A King County Superior Court judge sent the city back to the drawing board in its nearly three-decade quest to complete the last missing link of the Burke-Gilman Trail, which runs from Bothell through Fremont before abruptly shunting cyclists and pedestrians onto Ballard streets.
The city of Seattle spent five years and $2.75 million to evaluate the environmental impacts of building a 1.4-mile stretch of bike trail through Ballard. It wasn’t enough.
King County Superior Court Judge Samuel Chung has sent the city back to the drawing board in its nearly three-decade quest to complete the last missing link of the Burke-Gilman Trail, which runs for 18 miles from Bothell through Fremont before abruptly shunting cyclists and pedestrians onto trafficked Ballard streets veined with railroad tracks.
The judge’s order effectively blocks construction on the project, which has become a long-running saga pitting trail users against industrialists. The city had planned on beginning construction of the trail early next year.
In an oral ruling Thursday, Chung said that although the city’s 300-page environmental impact statement adequately assessed the traffic, parking and environmental effects of the proposed bike path along Shilshole Avenue Northwest, it failed to fully account for the economic impacts of the path.
Chung overruled a Seattle hearing examiner, who earlier this year said the city’s environmental study was sufficient.
Most Read Local Stories
- The Northern Lights could be visible from across Washington state
- 'Why are we exporting billions of dollars around the state?' The coming showdown over Seattle's money | Danny Westneat
- Traffic nightmare: Bizarre fire, crash close I-5 lanes near Lakewood for nearly 13 hours VIEW
- ‘We failed’: Seattle Children’s CEO admits 6 deaths, more illnesses due to mold in ORs
- Fearing a mass shooting, police took a Redmond man's guns. A judge gave them back.
A coalition of maritime and industrial businesses, led by the King County Labor Council, has been challenging the city’s proposed route for the path, in a dispute that stretches back to the late 1980s and has been in various stages of litigation for more than a decade.
“It vindicates what we’ve been saying for nearly 20 years, which is that this trail will put these maritime and industrial businesses out of business,” Josh Brower, a lawyer for the coalition, said of the judge’s ruling. “So they have to go back and redo it and tell the truth about the economic impacts that this trail will have.”
Of more than 4,400 public comments on the draft environmental impact statement, nearly 80 percent favored the route along Shilshole Avenue Northwest.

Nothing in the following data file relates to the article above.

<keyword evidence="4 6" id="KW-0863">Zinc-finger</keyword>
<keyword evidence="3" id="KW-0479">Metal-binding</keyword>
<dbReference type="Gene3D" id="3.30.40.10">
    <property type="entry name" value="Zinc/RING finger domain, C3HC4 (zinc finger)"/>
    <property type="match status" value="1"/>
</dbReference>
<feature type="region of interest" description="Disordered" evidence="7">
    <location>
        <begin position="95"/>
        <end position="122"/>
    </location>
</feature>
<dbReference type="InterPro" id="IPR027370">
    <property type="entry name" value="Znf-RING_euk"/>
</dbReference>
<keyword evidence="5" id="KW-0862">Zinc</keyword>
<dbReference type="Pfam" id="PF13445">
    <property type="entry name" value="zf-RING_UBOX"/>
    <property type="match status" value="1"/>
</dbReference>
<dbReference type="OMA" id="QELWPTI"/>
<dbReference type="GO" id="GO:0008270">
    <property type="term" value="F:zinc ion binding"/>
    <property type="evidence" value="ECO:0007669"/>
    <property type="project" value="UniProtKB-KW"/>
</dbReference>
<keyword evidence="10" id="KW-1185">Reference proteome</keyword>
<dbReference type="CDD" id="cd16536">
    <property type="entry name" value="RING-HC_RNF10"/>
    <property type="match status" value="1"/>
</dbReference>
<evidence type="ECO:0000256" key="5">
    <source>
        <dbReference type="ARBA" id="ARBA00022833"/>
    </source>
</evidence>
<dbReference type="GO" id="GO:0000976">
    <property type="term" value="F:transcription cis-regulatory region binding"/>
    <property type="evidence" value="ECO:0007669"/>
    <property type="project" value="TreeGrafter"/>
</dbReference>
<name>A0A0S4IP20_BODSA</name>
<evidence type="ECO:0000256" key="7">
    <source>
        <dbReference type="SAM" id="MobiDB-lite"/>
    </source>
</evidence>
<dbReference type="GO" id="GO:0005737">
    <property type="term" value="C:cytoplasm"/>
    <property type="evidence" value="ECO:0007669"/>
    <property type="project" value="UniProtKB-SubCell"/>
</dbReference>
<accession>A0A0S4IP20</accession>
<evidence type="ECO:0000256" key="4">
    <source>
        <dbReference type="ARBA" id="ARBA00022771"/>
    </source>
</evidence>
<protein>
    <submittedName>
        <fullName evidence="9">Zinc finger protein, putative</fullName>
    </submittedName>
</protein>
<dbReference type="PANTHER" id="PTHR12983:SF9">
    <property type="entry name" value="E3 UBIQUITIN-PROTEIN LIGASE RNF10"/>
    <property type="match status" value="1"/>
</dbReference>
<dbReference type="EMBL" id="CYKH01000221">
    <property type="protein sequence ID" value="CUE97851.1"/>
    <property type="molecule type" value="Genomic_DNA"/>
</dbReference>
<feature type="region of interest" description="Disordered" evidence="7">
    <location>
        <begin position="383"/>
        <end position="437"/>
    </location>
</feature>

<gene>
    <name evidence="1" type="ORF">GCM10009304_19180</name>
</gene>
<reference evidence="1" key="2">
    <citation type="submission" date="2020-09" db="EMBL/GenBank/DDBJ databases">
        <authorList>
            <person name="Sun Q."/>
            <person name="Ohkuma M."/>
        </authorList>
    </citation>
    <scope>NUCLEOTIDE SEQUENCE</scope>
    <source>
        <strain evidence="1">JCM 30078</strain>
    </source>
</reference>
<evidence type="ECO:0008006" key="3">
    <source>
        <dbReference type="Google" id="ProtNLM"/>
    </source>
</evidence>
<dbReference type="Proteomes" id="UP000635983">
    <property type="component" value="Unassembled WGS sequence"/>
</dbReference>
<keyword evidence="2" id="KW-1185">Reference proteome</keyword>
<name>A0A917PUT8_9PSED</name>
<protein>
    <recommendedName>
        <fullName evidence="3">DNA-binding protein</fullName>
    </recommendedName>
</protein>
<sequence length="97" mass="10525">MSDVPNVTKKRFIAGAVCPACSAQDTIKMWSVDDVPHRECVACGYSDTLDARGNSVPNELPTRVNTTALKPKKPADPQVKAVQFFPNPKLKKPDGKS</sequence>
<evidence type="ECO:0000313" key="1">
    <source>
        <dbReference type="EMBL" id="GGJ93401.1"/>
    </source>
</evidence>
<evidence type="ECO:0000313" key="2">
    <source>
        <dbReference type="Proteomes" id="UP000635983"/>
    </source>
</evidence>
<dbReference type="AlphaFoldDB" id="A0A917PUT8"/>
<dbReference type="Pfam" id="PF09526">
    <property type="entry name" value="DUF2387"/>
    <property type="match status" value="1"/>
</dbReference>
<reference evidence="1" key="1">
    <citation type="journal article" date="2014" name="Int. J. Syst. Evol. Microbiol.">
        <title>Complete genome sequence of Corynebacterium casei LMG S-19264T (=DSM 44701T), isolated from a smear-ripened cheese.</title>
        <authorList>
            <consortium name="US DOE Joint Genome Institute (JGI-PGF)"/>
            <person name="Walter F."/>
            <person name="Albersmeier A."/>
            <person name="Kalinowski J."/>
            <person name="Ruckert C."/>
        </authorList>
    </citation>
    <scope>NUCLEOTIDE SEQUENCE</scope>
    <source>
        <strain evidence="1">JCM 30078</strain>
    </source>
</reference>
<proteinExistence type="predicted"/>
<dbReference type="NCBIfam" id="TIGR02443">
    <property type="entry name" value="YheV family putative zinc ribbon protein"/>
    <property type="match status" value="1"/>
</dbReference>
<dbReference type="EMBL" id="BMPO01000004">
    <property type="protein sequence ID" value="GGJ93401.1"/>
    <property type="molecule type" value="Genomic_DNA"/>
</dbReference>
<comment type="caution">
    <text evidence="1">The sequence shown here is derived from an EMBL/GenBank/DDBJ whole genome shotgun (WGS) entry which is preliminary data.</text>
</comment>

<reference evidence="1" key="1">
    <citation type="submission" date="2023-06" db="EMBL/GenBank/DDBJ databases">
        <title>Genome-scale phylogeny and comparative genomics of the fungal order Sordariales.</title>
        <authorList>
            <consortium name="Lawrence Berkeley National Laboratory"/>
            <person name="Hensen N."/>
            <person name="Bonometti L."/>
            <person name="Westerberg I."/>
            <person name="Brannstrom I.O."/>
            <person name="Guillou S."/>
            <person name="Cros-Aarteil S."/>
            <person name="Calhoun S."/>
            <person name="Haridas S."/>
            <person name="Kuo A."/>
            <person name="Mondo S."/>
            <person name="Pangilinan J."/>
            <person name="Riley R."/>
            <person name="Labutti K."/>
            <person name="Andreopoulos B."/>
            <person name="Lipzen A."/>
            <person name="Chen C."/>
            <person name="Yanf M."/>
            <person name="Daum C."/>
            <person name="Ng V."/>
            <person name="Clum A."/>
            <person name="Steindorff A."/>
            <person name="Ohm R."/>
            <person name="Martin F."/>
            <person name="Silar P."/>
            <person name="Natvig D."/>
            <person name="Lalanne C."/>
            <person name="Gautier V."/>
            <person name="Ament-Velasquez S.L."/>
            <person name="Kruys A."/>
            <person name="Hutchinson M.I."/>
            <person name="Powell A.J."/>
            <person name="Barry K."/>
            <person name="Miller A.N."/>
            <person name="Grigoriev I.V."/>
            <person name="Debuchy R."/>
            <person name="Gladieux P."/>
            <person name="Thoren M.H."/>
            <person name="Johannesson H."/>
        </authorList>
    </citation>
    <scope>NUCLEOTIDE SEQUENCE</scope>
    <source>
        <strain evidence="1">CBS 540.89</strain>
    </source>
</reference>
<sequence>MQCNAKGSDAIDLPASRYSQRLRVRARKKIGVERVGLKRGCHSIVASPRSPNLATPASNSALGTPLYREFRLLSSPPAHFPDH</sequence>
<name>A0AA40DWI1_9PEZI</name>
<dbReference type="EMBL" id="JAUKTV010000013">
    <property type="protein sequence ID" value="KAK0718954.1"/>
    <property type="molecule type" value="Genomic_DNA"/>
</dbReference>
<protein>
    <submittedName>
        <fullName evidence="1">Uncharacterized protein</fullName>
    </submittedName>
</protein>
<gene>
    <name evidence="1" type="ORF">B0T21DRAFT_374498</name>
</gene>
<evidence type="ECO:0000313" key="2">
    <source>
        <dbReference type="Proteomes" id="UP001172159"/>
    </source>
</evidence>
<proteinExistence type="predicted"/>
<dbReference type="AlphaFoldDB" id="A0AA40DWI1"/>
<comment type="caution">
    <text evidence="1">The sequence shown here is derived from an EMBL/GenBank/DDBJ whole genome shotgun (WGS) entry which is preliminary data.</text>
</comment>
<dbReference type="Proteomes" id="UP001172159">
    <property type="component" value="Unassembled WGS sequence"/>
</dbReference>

The businesses argue that putting the path on Shilshole, where it will cross dozens of driveways used by heavy trucks, is a safety hazard and would disrupt long-standing maritime businesses. They propose an alternate route along parallel Leary Way Northwest.
The city, and bicycling and pedestrian advocates, argue that Shilshole is the fastest, most direct route and that the Leary option passes through many more intersections.
The Cascade Bicycle Club stressed that Chung ruled that most of the environmental impact statement (EIS) was sufficient.
“Judge Chung identified the analysis of economic interests — specifically the potential for increased costs of insurance — as the single basis for ruling the EIS deficient,” said Claire Martini, Cascade’s policy manager. “We believe this can be resolved and that the city can move forward with getting construction back on track.”
The Shilshole route is already something of a compromise, as bike groups had wanted the trail to go along Northwest 54th Street between 24th Avenue Northwest and the Ballard Locks. Instead, the city’s proposed route has the trail swinging up to Northwest Market Street, as industry preferred.
Dan Nolte, a spokesman for Seattle City Attorney Pete Holmes, said the city disagrees with the judge’s decision and plans to appeal it.
In addition to the money spent on the environmental impact statement, the city has spent an additional $4.8 million on design work for now-scrapped routes.
The project is expected to cost more than $26 million to build, but the city says only about $7 million of that is for the trail itself; the remainder is for street paving, sidewalks and traffic lights that got folded into the project. The city has also spent hundreds of thousands of dollars on outside legal counsel to argue its case.